The 6 Best Campgrounds in Rocky Mountain National Park
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Rocky Mountain National Park is an incredible place to camp if you’re craving an alpine adventure. Boasting towering mountain ranges, vertical rock faces, awe-inspiring forest and tundra that drape the landscapes around you, over 800 miles of trails, and a wide variety of wildlife such as elk, bears, moose, and sheep, you’ll break away from the chaos and have the time of your life.
It’s the kind of national park you visit when you love the outdoors and you’re not looking for free WIFI, hot showers or pool parties just fresh air and the outdoors.
We’ve narrowed down our favorite campgrounds in Rocky Mountain National Park to take the weight off your shoulders and help you decide where to stay. You’ll find a few places that allow tents and RVs and provide flushing toilets, drinking water, and a free shuttle bus, plus several that offer an authentic camping experience.
1. Timber Creek Campground
If you’re looking for peace and quiet in an unspoiled and stunning part of Rocky Mountain National Park, come along to the Timber Creek Campground.
Conveniently located just 10 miles from the Grand Lake Entrance, it’s open between May and November and offers just the right home comforts to help you enjoy this stunning location.
At 8,900 feet above sea level, it’s one of the highest campsites in the park and is located right next to the breathtaking Colorado River. It also operates on a first-come-first-served basis so it’s worth getting there early to grab your spot.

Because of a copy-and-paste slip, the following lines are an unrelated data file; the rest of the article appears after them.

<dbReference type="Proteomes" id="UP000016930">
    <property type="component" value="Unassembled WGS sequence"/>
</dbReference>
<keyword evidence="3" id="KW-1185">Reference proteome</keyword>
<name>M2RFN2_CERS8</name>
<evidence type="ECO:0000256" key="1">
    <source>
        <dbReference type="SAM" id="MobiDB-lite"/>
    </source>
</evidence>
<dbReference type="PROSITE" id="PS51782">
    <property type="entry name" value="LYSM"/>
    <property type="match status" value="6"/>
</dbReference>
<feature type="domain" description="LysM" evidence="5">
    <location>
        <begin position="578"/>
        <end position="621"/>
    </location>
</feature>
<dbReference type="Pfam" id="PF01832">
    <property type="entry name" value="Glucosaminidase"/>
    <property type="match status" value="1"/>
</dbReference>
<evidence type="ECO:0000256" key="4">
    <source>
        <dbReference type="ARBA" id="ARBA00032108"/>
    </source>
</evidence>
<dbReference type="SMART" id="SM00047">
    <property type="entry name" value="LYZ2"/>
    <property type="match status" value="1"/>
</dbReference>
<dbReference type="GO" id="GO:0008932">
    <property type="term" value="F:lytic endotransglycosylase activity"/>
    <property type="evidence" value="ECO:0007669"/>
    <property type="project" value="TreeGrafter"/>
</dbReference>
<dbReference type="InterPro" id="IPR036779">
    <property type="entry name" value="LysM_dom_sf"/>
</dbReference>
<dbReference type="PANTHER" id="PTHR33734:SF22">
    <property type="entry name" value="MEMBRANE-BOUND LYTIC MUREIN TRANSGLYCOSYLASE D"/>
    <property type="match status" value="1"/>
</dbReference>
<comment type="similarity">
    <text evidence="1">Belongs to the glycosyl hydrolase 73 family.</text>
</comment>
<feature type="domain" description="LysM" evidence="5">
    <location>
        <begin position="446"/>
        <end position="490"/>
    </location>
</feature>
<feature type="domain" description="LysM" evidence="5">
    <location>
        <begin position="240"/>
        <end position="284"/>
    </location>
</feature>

Facilities include flush toilets, potable water and even a dump station for those who are traveling in their RVs. However, there isn’t any cell phone reception here, open fires aren’t permitted and there aren’t any trees to provide shade, so make sure you come prepared.
2. Moraine Park Campground
Moraine Park Campground is one of the most popular campsites in Rocky Mountain National Park. This comes as no surprise at all when you see the view that you can enjoy right from your tent; the stunning mountain named Long’s Peak which reaches over 14,000 feet into the sky, the lush valleys, the pine trees, the amazing views of the park plus much more.
Right near the Beaver Meadows Entrance on Highway 36, it offers a variety of sites that are suitable for tents and RVs that don’t require hookups. It’s also open all year round, with 244 sites in the summer and 77 in the winter. Booking is recommended for those summer months when the park really fills up.
Facilities here include picnic tables, fire rings, tent pad, flush toilets, potable water and even a free shuttle that stops nearby. Bear in mind that there aren’t any showers and some sites only have vault toilets and no water, so choose your size carefully.
If you’re a fan of wildlife, you’ll be pleased to know that you’ll be surrounded by a ton of wildlife here including black bears, coyotes, elk, deer, bighorn sheep, moose and many more besides.
3. Longs Peak Campground
Looking to climb the impressive Long Peak when you come to Rocky Mountain National Park? If so, you should consider staying at the small and cozy Long Peak campground.